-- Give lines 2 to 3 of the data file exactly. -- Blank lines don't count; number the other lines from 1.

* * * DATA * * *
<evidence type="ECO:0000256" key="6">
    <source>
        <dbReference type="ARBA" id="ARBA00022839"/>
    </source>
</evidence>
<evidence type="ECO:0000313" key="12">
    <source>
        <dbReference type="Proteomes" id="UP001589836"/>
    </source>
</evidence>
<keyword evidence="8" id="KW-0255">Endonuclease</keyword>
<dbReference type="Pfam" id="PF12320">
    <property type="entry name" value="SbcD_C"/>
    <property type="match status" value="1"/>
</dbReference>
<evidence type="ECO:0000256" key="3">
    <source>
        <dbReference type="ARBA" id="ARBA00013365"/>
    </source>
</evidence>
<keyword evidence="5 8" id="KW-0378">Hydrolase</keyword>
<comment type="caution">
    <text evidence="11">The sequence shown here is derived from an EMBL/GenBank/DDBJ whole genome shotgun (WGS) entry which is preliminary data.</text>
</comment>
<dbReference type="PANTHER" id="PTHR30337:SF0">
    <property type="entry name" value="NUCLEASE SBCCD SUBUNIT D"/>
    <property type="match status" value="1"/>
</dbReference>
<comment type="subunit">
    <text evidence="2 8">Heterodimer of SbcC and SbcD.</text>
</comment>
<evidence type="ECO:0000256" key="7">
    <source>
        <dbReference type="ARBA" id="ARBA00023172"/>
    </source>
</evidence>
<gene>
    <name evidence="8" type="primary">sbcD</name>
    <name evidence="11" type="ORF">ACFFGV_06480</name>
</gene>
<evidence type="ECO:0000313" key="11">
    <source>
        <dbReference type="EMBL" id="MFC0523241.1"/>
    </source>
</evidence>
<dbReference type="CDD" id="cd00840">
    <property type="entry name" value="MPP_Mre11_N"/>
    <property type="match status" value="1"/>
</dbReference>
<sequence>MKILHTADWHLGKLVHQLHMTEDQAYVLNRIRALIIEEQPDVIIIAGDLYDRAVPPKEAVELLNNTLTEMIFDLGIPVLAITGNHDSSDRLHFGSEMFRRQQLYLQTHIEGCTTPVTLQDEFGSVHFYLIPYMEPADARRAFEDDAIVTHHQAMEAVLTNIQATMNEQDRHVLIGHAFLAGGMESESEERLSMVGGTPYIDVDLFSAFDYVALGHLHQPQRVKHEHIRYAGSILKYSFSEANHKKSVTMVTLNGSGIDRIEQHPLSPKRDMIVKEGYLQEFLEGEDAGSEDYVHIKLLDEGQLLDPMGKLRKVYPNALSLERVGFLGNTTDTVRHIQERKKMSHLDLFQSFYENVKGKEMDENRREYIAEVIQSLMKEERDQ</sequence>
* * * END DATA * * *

    <source>
        <dbReference type="ARBA" id="ARBA00022839"/>